Ms. Ning Peng was employed at Canadian Satellite Communications Inc., the predecessor to Star Choice Televisions Network Inc. (“Star Choice”) from June 20, 2000 to August 18, 2002.
Ms. Peng held the position of computer analyst. The uncontroverted evidence was that Ms. Peng was a motivated, honest, skilful, dedicated and conscientious employee. On August 8, 2002, while Ms. Peng was on maternity leave, and receiving Employment Insurance maternity benefits, she was called to a meeting with several co-workers who were all advised that they were terminated due to “consolidation” and “financial and business concerns”.
Star Choice did not rely on cause for termination and there was no dispute that Ms. Peng was entitled to reasonable notice of the termination of employment. Ms. Peng however took the position that not only was there lack of notice, and thereby a wrongful dismissal, but that the termination was racially motivated. Ms. Peng alleged that all of the members of her group that she described as a “visible minority” were among those terminated on August 8, 2002. Ms. Peng alleged that all of those persons retained were “Caucasian”. Ms. Peng maintained that she was the victim of discriminatory conduct on the basis of race and gender. The Court summarized the issues to be resolved at the trial of the matter as follows:
A. Does this Court have jurisdiction to adjudicate upon Ms. Peng’s allegation of discrimination?
B. Was the termination of Ms. Peng’s employment influenced by considerations of race or gender?
C. What are Ms. Peng’s damages?
Issue A: Does this Court have jurisdiction to adjudicate upon Ms. Peng’s allegation of discrimination?
The Court held that it was bound by a decision of the Supreme Court of Canada that a civil action cannot be brought based on the tort of discrimination or breach of Human Rights legislation (see: Seneca College of Applied Arts and Technology v. Bhadauria). However the Court held that in this case, “the action was principally based on damages for wrongful dismissal and the conduct alleged is said to provide a factual context for the dismissal and thus forms part of the basis of Ms. Peng’s argument that the dismissal was wrongful”. Ms. Peng also argued that Star Choice’s conduct constituted bad faith and that she was entitled to damages for mental distress and/or an increase in the notice period as well as punitive damages as a result of such conduct. The Court found that the evidence relating to discrimination was therefore relevant to the issue of damages. The Court held that “such claims have been permitted and recognized, most recently by the Ontario Court of Appeal which approved an award of punitive damages as a result of discriminatory conduct in breach of Human Rights legislation (see: Keays v. Honda Canada Inc.). Although, the Supreme Canada has held that the Courts cannot deal with issues relating to the tort of discrimination, it is now clear that the Courts can deal with allegations of discrimination where they relate to bad faith, punitive damages or “independent actionable wrongs” as long as such allegations are made in of context of a separate action, such as a wrongful dismissal.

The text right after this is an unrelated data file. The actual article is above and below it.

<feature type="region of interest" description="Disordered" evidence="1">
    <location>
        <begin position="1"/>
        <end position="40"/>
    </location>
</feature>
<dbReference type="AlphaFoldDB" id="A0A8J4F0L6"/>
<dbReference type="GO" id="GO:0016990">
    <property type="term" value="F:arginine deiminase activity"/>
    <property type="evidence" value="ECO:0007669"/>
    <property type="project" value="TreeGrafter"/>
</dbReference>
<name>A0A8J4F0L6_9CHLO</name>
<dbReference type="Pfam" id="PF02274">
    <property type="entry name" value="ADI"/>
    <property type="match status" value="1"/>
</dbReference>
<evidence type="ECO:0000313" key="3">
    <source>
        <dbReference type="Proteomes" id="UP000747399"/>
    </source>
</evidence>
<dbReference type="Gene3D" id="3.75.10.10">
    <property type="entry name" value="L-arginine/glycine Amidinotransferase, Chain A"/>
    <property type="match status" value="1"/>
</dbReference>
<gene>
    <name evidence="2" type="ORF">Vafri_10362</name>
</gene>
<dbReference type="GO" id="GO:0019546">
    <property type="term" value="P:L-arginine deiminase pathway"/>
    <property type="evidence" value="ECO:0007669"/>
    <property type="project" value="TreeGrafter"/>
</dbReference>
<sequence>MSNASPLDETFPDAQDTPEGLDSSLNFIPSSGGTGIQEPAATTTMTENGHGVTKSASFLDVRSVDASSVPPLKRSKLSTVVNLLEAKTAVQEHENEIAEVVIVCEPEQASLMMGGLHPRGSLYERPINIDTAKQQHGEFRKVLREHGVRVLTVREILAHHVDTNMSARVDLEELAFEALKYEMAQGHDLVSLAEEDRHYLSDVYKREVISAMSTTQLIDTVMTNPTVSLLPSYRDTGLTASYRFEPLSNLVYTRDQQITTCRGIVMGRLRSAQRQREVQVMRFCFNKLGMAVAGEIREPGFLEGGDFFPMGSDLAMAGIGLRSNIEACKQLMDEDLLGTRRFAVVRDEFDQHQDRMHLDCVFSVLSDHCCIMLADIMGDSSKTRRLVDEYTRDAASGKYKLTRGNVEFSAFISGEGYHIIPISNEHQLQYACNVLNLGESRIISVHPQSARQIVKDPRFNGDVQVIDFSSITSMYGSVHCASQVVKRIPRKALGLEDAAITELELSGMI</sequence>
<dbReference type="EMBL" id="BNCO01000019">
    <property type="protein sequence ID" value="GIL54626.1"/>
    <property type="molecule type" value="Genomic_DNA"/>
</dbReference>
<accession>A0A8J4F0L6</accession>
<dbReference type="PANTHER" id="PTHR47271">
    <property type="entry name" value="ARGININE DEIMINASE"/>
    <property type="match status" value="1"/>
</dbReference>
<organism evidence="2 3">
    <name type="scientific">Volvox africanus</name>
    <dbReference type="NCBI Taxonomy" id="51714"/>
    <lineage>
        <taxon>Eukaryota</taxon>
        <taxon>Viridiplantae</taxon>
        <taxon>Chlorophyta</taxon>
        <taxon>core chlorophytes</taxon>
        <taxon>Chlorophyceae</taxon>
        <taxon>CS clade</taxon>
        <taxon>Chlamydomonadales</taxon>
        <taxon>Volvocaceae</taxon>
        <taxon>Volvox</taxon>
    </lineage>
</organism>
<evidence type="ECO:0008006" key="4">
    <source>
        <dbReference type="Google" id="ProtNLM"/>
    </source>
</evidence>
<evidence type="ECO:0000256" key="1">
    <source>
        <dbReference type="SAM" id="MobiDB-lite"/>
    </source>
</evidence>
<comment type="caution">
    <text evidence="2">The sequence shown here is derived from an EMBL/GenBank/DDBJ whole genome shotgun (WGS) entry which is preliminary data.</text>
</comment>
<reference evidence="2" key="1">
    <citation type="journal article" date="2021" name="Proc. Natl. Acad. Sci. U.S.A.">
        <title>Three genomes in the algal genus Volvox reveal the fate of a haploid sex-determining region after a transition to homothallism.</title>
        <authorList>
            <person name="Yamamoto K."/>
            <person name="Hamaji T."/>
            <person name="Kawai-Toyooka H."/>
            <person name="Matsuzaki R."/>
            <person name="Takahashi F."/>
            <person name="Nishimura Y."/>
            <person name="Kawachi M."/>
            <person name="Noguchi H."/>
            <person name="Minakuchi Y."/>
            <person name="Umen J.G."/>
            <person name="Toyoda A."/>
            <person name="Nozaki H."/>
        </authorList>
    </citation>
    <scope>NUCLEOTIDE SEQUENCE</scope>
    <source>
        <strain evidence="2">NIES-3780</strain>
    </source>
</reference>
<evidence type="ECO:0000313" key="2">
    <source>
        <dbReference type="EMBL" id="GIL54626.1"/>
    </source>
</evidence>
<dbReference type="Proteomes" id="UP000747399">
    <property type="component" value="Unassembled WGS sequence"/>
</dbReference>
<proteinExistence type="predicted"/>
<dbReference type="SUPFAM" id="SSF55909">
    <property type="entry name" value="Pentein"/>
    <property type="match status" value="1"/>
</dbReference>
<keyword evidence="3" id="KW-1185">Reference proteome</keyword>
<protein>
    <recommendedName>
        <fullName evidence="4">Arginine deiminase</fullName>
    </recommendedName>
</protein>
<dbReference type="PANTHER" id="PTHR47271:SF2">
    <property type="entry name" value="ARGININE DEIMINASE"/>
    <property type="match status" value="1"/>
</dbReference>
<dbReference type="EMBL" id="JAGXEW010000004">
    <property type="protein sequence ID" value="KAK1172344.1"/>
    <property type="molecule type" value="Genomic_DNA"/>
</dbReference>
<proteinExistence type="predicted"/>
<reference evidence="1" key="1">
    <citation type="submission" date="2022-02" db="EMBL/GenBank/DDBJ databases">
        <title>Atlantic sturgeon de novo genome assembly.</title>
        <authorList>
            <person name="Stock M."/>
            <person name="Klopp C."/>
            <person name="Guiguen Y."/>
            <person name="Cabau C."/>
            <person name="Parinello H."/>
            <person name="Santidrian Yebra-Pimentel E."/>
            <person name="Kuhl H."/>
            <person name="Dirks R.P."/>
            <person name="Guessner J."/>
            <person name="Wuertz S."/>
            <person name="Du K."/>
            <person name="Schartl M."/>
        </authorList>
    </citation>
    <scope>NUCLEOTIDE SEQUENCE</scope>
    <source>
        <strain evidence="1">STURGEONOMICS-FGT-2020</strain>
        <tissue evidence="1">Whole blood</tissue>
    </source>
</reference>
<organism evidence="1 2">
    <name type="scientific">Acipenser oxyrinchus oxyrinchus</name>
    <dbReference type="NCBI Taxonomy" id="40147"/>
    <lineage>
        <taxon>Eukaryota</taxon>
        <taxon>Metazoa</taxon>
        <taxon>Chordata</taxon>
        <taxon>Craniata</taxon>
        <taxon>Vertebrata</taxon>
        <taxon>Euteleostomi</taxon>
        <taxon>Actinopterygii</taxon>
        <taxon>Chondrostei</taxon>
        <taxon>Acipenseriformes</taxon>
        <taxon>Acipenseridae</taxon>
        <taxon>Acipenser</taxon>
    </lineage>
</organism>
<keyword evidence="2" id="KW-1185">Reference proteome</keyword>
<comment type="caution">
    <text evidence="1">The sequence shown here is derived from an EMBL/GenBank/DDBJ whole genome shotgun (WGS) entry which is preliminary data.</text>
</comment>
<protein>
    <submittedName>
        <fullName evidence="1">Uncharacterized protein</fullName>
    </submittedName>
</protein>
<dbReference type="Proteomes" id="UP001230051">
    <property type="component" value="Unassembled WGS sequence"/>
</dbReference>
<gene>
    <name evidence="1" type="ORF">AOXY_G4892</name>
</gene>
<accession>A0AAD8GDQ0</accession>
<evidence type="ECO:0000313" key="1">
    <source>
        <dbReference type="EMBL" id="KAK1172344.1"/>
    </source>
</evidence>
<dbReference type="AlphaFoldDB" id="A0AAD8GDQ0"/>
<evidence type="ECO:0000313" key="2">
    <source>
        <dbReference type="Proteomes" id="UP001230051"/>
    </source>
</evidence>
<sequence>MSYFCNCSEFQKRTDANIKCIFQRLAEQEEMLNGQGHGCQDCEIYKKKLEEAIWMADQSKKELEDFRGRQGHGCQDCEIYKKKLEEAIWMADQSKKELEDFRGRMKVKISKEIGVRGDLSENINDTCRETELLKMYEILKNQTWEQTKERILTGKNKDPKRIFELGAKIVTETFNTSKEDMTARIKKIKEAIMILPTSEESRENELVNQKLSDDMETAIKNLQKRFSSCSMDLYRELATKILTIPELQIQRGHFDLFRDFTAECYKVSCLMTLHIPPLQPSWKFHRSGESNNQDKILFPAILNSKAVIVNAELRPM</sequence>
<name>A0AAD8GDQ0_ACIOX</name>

It is also noted that there are upcoming changes to the Human Rights Code which appear, at least in the draft stages, to provide Courts the right to hear claims of discrimination under the Human Rights Code when such complaint forms part of a separate action, and when the nature of the claim before the Court is not limited to a claim of discrimination, such as a wrongful dismissal.
Issue B Was the termination of Ms. Peng’s employment influenced by considerations of race or gender?
The Court held that there was insufficient evidence adduced at trial to support Ms. Peng’s contention that she was the victim of discrimination. As such, the Court held that Ms. Peng was not entitled to damages on account of bad faith and/or punitive damages as a result of the alleged discriminatory conduct. The Court did however hold that Ms. Peng was entitled to reasonable notice of the termination of her employment in the amount of six (6) months pay.
It will be interesting to determine the costs consequences of Ms. Peng’s claim given that much of the Trial was spent dealing with issues of discrimination which the Court ultimately dismissed.
This article is provided for information purposes only and does not constitute legal advice. Any individual questions or legal issues should be discussed with independent counsel.